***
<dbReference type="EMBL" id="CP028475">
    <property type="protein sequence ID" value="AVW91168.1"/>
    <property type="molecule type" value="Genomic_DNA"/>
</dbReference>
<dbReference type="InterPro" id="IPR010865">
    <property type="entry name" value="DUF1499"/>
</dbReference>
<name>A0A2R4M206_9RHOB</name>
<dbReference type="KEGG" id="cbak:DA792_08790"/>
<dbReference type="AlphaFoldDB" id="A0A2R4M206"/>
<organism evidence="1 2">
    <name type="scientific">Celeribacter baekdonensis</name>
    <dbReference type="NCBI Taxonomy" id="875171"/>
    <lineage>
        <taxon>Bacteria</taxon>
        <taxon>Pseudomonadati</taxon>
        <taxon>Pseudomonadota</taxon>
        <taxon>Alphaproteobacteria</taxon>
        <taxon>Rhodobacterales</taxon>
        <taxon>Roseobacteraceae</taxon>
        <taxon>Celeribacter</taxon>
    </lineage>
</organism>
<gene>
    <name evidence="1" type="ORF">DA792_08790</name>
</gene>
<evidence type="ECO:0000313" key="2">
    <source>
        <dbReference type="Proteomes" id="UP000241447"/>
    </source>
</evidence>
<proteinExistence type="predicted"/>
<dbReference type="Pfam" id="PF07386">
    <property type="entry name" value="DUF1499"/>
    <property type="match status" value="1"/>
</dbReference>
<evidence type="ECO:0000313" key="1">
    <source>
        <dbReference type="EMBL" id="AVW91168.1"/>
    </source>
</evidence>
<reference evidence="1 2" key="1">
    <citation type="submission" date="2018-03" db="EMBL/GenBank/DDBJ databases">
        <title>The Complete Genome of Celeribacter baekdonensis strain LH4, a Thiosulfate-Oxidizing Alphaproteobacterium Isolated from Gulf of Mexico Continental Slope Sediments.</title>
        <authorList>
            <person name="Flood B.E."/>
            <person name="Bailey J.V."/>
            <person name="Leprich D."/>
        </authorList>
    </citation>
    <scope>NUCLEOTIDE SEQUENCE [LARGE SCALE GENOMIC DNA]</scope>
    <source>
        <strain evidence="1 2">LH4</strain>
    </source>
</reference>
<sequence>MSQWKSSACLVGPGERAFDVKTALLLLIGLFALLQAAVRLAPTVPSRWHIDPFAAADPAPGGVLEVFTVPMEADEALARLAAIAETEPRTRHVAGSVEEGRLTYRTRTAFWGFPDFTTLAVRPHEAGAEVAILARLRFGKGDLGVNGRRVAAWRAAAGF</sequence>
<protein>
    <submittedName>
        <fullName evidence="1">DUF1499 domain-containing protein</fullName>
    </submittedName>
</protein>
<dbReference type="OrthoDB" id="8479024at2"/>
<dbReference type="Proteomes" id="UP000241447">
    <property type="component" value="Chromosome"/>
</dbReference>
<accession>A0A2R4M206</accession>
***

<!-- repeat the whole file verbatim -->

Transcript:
<dbReference type="EMBL" id="CP028475">
    <property type="protein sequence ID" value="AVW91168.1"/>
    <property type="molecule type" value="Genomic_DNA"/>
</dbReference>
<dbReference type="InterPro" id="IPR010865">
    <property type="entry name" value="DUF1499"/>
</dbReference>
<name>A0A2R4M206_9RHOB</name>
<dbReference type="KEGG" id="cbak:DA792_08790"/>
<dbReference type="AlphaFoldDB" id="A0A2R4M206"/>
<organism evidence="1 2">
    <name type="scientific">Celeribacter baekdonensis</name>
    <dbReference type="NCBI Taxonomy" id="875171"/>
    <lineage>
        <taxon>Bacteria</taxon>
        <taxon>Pseudomonadati</taxon>
        <taxon>Pseudomonadota</taxon>
        <taxon>Alphaproteobacteria</taxon>
        <taxon>Rhodobacterales</taxon>
        <taxon>Roseobacteraceae</taxon>
        <taxon>Celeribacter</taxon>
    </lineage>
</organism>
<gene>
    <name evidence="1" type="ORF">DA792_08790</name>
</gene>
<evidence type="ECO:0000313" key="2">
    <source>
        <dbReference type="Proteomes" id="UP000241447"/>
    </source>
</evidence>
<proteinExistence type="predicted"/>
<dbReference type="Pfam" id="PF07386">
    <property type="entry name" value="DUF1499"/>
    <property type="match status" value="1"/>
</dbReference>
<evidence type="ECO:0000313" key="1">
    <source>
        <dbReference type="EMBL" id="AVW91168.1"/>
    </source>
</evidence>
<reference evidence="1 2" key="1">
    <citation type="submission" date="2018-03" db="EMBL/GenBank/DDBJ databases">
        <title>The Complete Genome of Celeribacter baekdonensis strain LH4, a Thiosulfate-Oxidizing Alphaproteobacterium Isolated from Gulf of Mexico Continental Slope Sediments.</title>
        <authorList>
            <person name="Flood B.E."/>
            <person name="Bailey J.V."/>
            <person name="Leprich D."/>
        </authorList>
    </citation>
    <scope>NUCLEOTIDE SEQUENCE [LARGE SCALE GENOMIC DNA]</scope>
    <source>
        <strain evidence="1 2">LH4</strain>
    </source>
</reference>
<sequence>MSQWKSSACLVGPGERAFDVKTALLLLIGLFALLQAAVRLAPTVPSRWHIDPFAAADPAPGGVLEVFTVPMEADEALARLAAIAETEPRTRHVAGSVEEGRLTYRTRTAFWGFPDFTTLAVRPHEAGAEVAILARLRFGKGDLGVNGRRVAAWRAAAGF</sequence>
<protein>
    <submittedName>
        <fullName evidence="1">DUF1499 domain-containing protein</fullName>
    </submittedName>
</protein>
<dbReference type="OrthoDB" id="8479024at2"/>
<dbReference type="Proteomes" id="UP000241447">
    <property type="component" value="Chromosome"/>
</dbReference>
<accession>A0A2R4M206</accession>